LAW, ANDREW SONAR (1858-1923), British states man, was born in New Brunswick, Canada, on Sept. 16, 1858, the son of a Presbyterian minister, the Rev. James Law, by his mar riage with Eliza, daughter of William Kidston of Glasgow. A Scot on both sides, he came to Scotland when still a boy and finished his education at Glasgow High school. After acquiring a sufficient competence in business, he went into parliament in 1900 as Con servative member for the Blackfriars division of Glasgow.
His commercial experience had led him to the conclusion that free trade, in the Cobdenite sense, was no longer beneficial for Great Britain. A speech made on April 22, 1902, in favour of Hicks-Beach's corn duty, led to his appointment as parliamentary secretary to the board of trade in the Conservative Government. When Chamberlain started his tariff reform movement in 1903, he found a supporter in Bonar Law.
Bonar Law shared in the general conservative rout in Jan. 1906, and had another electoral mishap in Dec. 1910; but in each case came back to the House shortly at a by-election, and took his full share in the opposition attack on Lloyd George's 1909 budget and on the Parliament Bill. He kept aloof from the "Die-hard" movement, and warmly defended his leader, Balfour, from the re proaches cast upon him. This loyal attitude, no doubt, was one of the reasons, and his strong tariff reform programme was another, which recommended him to his party as Balfour's successor in the leadership when the claims of Austen Chamberlain and Walter Long appeared to divide the Conservatives pretty evenly. Both the rivals stood aside, and on Nov. 13, 1911, Bonar Law was unanimously elected leader in the Commons, Lord Lansdowne continuing to lead the party in the Lords.
As opposition leader, Bonar Law was very trenchant in his criticism of the Government, and put up a strong fight against the Home Rule bill on Ulster's behalf, when civil war was ahead or threatened. At Easter 1912 he went to Belfast, and, at a great demonstration which was presided over by Carson, he encouraged the Ulstermen to trust to themselves; and at a large unionist gathering at Blenheim on July 27 he said that the Ulster people would submit to no ascendancy, and that he could imagine no lengths of resistance to which they might go in which he would not be ready to support them, and in which they would not be supported by the overwhelming majority of the British people. Meanwhile, he had to deal with differences inside his own party as to the extent to which the tariff reform policy should be car ried. A considerable section, especially strong in Lancashire, was
definitely against any duties on food ; and the assurances which Bonar Law gave in a speech at Ashton-under-Lyne on Dec. 16, 1912, did not convince them that there was no possibility of food taxes being imposed without reference to the people. As the party dreaded a split, Bor ar Law and Lord Lansdowne, in response to a general appeal, gave on Jan. 14, 1913, a formal promise that food duties should not be imposed without the approval of the electors at a subsequent general election. The imminent danger of the Ulster problem, on which Bonar Law had insisted for two years, brought ministers in 1914 to express a readiness for com promise; but no settlement, satisfactory to the opposition, had been formed when the World War supervened.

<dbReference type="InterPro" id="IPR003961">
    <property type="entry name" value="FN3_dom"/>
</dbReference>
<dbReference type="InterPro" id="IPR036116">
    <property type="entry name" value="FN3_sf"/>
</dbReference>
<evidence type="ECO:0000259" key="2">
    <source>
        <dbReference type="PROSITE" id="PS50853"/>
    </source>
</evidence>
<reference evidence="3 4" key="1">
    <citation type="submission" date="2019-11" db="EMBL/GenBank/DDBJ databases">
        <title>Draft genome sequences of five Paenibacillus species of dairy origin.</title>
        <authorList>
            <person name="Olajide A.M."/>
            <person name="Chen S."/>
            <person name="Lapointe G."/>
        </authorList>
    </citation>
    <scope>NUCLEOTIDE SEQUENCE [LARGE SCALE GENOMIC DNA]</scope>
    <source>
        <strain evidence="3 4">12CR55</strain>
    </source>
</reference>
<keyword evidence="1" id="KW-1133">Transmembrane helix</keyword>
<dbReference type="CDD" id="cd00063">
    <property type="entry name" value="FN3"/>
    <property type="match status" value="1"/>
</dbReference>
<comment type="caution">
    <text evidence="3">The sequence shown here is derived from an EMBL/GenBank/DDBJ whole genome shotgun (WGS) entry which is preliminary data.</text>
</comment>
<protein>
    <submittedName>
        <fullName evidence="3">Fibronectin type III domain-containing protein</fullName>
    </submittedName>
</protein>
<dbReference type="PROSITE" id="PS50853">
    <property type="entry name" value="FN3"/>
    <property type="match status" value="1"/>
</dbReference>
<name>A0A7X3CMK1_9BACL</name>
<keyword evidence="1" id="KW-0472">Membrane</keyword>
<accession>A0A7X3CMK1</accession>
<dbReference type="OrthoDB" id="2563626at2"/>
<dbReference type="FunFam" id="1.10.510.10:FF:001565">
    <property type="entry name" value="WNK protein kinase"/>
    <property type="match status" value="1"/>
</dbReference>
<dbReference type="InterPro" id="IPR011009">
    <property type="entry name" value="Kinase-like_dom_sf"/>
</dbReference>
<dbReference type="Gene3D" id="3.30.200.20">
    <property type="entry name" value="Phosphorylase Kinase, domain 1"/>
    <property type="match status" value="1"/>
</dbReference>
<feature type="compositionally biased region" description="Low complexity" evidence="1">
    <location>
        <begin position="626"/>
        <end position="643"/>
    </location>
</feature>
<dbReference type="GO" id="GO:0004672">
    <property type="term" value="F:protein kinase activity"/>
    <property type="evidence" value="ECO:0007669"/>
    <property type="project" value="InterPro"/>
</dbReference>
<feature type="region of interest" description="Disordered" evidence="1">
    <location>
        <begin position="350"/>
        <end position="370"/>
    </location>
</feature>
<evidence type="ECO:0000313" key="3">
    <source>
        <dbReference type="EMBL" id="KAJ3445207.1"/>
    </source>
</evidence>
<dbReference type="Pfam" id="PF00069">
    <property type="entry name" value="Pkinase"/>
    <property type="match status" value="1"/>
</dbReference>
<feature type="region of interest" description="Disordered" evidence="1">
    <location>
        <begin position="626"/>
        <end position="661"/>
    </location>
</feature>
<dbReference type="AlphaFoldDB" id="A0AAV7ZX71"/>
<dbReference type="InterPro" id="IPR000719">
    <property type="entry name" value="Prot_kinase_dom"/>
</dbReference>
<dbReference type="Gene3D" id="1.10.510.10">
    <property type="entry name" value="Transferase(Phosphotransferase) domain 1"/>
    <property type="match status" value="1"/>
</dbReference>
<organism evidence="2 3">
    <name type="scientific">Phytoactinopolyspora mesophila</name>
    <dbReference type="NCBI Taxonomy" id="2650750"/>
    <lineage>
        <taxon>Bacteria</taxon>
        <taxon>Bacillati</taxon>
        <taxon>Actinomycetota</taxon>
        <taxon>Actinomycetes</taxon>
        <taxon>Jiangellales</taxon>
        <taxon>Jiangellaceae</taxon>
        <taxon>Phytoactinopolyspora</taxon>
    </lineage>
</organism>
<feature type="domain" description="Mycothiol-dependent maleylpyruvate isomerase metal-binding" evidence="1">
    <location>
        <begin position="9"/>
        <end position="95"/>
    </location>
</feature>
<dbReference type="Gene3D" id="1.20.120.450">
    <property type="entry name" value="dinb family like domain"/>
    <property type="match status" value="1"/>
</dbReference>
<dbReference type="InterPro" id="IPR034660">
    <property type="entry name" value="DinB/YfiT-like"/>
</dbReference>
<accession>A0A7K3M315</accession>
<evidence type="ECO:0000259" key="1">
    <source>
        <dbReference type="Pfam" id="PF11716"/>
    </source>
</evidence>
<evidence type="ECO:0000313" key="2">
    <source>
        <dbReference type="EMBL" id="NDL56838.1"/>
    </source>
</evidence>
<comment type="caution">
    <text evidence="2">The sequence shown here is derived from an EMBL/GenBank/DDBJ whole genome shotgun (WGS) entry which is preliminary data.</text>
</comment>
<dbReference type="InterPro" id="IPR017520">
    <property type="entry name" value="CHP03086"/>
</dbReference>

Directly the crisis became acute Bonar Law wrote, on Aug. 2, on behalf of Lord Lansdowne and their colleagues, tendering to Asquith the unhesitating support of the opposition in any measures necessary to support France and Russia ; and when hostilities began he aided the national cause and promoted recruiting by speeches at the Guildhall, London, and in Belfast and elsewhere. Even when criticism of the management of the war began legiti mately to spring up in the early months of 1915 he used his influ ence to repress or moderate its expression in parliament. He promptly accepted Asquith's proposal in 1915 to assist in forming a Coalition Government and brought seven of his colleagues into the cabinet, himself accepting the colonial secretaryship. He took charge in the House of Commons of the first military service bill in Jan. 1916 and got it through all its stages with little difficulty. He promoted the economic conference in Paris in June 1916 and, as principal representative of his country, was largely influential in carrying through the co-operative and protective resolutions then adopted. He was a member of the War Committee of the cabinet, but, like Lloyd George, he was far from satisfied with its organization and powers. It was natural therefore that he should be one of the four persons, besides Lloyd George, to whom that statesman, forcing the issue on Dec. 1, 1916, asked Asquith to confide the absolute conduct of the war. In the confused crisis which followed, the premiership was offered to Bonar Law; but he recognized that Lloyd George was the prime minister whom the nation demanded, and to a ministry formed under him, the Con servative leader brought the full co-operation of his party.